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Talking pictures

Talking pictures
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First Published: Tue, Jan 12 2010. 09 00 PM IST

 Photoimaging: Harish Rawat / Mint
Photoimaging: Harish Rawat / Mint
Updated: Tue, Jan 12 2010. 09 00 PM IST
Cellphones and cameras are—with due acknowledgement to Forrest Gump—the peas and carrots of the YouTube generation. In the early days, manufacturers reserved the feature for only their top-end models. It did not matter that pictures taken with these cameras looked for the most part like the results of your average sonography—customers snapped them up in hordes.
Photoimaging: Harish Rawat / Mint
It was clear soon, though, that two of the oldest tools of electronic communication—the camera was invented in 1814, the telephone in 1875—were finally going steady. And it’s proved to be a fruitful relationship—an estimated 80% of all cellphones today have built-in cameras.
Advances in digital camera technology and miniaturization mean that photos from the latest camera phones approach and sometimes match the quality of pictures taken with dedicated digital cameras.
When it comes to video, however, the inevitable marriage of two technologies—phone and camcorder—hasn’t quite been love at first click. Even the most advanced camera phones are still no match for digital cameras that also shoot video, let alone dedicated camcorders.
Videos, for one, take up a lot more room than still photos, and until now, the high cost of memory has hindered progress. Full-feature camcorders also possess a plethora of associated technologies—image stabilization and optical zoom, to name two that are difficult to replicate in a phone-sized device. That said, mobile phone cameras have one feature that will continue to ensure their continued survival—built-in connectivity. For a generation of YouTube purveyors and Facebook addicts , what’s the point of flawless, pristine camcorder clips that you can’t instantly broadcast to, well, the whole of humanity?
Let’s take a look at the five best cellphones for recording and sharing videos.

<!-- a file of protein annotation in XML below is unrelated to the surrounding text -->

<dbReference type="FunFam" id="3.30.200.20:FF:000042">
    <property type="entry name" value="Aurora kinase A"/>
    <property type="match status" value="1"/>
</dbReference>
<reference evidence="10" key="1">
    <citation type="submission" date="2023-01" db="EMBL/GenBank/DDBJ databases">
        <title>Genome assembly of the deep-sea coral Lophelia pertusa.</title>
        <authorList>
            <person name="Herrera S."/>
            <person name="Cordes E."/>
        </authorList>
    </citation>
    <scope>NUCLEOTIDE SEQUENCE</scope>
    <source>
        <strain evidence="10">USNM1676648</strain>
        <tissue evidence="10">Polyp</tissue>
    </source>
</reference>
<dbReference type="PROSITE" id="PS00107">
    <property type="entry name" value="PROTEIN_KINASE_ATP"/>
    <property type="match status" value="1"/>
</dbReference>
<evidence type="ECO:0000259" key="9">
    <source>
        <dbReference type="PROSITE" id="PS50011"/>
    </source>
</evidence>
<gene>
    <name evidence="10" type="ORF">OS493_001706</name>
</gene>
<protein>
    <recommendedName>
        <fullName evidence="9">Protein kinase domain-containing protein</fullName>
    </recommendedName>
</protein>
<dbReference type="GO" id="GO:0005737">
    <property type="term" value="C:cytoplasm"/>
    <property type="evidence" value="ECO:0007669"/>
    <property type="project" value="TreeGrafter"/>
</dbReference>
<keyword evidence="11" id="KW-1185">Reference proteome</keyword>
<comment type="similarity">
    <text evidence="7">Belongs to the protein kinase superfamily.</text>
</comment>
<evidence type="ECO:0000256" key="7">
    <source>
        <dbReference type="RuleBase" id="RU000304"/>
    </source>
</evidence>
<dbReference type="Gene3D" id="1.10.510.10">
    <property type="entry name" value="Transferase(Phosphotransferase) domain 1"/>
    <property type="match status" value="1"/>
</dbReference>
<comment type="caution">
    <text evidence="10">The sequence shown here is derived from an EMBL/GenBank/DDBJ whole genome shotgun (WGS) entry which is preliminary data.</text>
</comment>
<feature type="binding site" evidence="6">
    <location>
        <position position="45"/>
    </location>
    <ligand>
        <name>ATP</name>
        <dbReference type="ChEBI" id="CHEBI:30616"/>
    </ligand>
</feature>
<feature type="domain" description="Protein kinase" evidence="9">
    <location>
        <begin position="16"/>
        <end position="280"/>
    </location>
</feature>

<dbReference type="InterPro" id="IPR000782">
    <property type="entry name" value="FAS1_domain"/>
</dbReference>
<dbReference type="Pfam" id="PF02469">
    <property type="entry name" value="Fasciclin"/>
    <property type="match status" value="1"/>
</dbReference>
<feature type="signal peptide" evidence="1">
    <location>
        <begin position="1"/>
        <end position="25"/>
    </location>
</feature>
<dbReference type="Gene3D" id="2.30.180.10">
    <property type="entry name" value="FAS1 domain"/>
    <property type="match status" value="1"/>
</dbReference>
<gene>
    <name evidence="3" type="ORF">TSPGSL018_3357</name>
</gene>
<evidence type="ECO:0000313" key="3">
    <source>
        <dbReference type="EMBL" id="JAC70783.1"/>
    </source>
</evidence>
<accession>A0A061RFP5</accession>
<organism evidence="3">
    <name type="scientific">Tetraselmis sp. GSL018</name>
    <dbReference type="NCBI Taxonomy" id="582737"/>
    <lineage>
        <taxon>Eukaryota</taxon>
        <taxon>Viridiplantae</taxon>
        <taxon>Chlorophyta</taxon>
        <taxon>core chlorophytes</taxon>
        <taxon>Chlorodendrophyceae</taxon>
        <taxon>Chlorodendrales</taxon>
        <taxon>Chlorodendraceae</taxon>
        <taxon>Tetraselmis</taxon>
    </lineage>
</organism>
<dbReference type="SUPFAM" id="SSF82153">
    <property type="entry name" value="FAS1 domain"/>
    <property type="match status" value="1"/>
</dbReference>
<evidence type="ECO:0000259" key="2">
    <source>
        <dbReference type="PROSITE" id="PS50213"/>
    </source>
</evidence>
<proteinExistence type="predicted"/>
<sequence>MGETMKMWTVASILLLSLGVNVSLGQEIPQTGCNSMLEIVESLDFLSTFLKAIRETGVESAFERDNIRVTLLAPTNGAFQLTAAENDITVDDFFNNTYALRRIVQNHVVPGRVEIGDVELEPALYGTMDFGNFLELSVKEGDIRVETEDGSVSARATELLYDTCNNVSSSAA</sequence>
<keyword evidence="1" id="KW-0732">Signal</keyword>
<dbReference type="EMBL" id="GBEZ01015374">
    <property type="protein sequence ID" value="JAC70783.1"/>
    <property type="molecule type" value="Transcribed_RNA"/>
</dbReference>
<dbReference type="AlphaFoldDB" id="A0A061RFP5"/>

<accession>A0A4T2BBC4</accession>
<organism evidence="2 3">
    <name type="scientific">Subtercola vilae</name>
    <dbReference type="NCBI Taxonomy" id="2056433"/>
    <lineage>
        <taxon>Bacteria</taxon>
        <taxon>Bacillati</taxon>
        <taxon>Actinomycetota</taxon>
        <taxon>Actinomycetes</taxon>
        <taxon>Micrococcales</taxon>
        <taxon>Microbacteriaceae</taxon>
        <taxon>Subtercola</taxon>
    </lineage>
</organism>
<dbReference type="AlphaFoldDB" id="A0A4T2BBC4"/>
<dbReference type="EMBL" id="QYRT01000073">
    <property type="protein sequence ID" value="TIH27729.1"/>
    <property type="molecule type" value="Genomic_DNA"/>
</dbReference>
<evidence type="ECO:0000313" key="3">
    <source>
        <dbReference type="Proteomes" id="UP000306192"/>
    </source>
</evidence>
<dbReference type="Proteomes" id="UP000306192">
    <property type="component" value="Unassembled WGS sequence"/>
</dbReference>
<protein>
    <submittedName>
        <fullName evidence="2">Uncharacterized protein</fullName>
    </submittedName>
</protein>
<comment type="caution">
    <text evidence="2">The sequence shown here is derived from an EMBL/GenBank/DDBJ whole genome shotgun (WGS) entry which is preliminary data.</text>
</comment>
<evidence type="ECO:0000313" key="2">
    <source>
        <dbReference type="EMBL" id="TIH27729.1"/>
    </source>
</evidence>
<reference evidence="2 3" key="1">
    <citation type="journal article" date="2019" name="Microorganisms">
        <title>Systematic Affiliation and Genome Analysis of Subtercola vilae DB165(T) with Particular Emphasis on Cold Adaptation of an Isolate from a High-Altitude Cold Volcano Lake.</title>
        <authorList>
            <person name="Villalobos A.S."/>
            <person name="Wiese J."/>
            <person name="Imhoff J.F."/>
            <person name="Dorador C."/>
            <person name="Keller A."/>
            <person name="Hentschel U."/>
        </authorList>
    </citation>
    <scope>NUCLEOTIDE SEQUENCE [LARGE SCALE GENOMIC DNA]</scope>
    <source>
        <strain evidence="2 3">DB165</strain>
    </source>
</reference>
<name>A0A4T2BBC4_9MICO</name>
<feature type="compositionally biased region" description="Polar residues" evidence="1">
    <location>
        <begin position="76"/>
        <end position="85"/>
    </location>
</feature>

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FREE VIDEO-EDITING SOFTWARE
Movie Maker (Windows)
It comes pre-installed on PCs running with Windows XP and Vista. Movie Maker offers many video filters, special effects and titles, and allows you to edit videos, photos and audio. Perfect for beginners.
iMovie (Mac)
It’s the Mac equivalent of Windows Movie Maker. Its latest version, iMovie 09, has drag-and-drop editing, a precision editing feature (which makes it easier than ever to get exact frame edits) and extras such as image stabilization, dynamic themes, transitions and effects.
Open Movie Editor (Linux)
Openmovieeditor.org emphasizes ease of use. Comparable with both Movie Maker and iMovie, it includes features such as audio annotations, which let you make some parts of the audio quieter than others, and the ability to mute the original track at a click.
Jaycut (online)
f you’re shooting video primarily to share with friends online and have a speedy broadband connection, this online video editing suite (www.jaycut.com) may be just the thing for you.
GUIDE TO VIDEO RESOLUTIONS
Video graphics array (VGA)
A graphics display system for PCs developed by IBM in 1987, which has since become an industry benchmark for mobile phones. For video recording, it translates to 640x480 pixels. In real terms, this is close to DVD resolution.
Quarter VGA (QVGA)
It refers to screens that have a 320x240 resolution. The first video-capable cellphones maxed out at QVGA. This is also roughly the resolution offered by good-old VHS cassettes.
D1
The D1 format was the first major professional digital video format, introduced in 1986. In the context of mobile phones, it means a resolution of 720x486 and is approximately equivalent to wide-screen DVD.
HD (high definition)
The lowest resolution that can be considered true HD is 1280x720. So far only one mobile phone, the Samsung Omnia HD, can record HD video.
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First Published: Tue, Jan 12 2010. 09 00 PM IST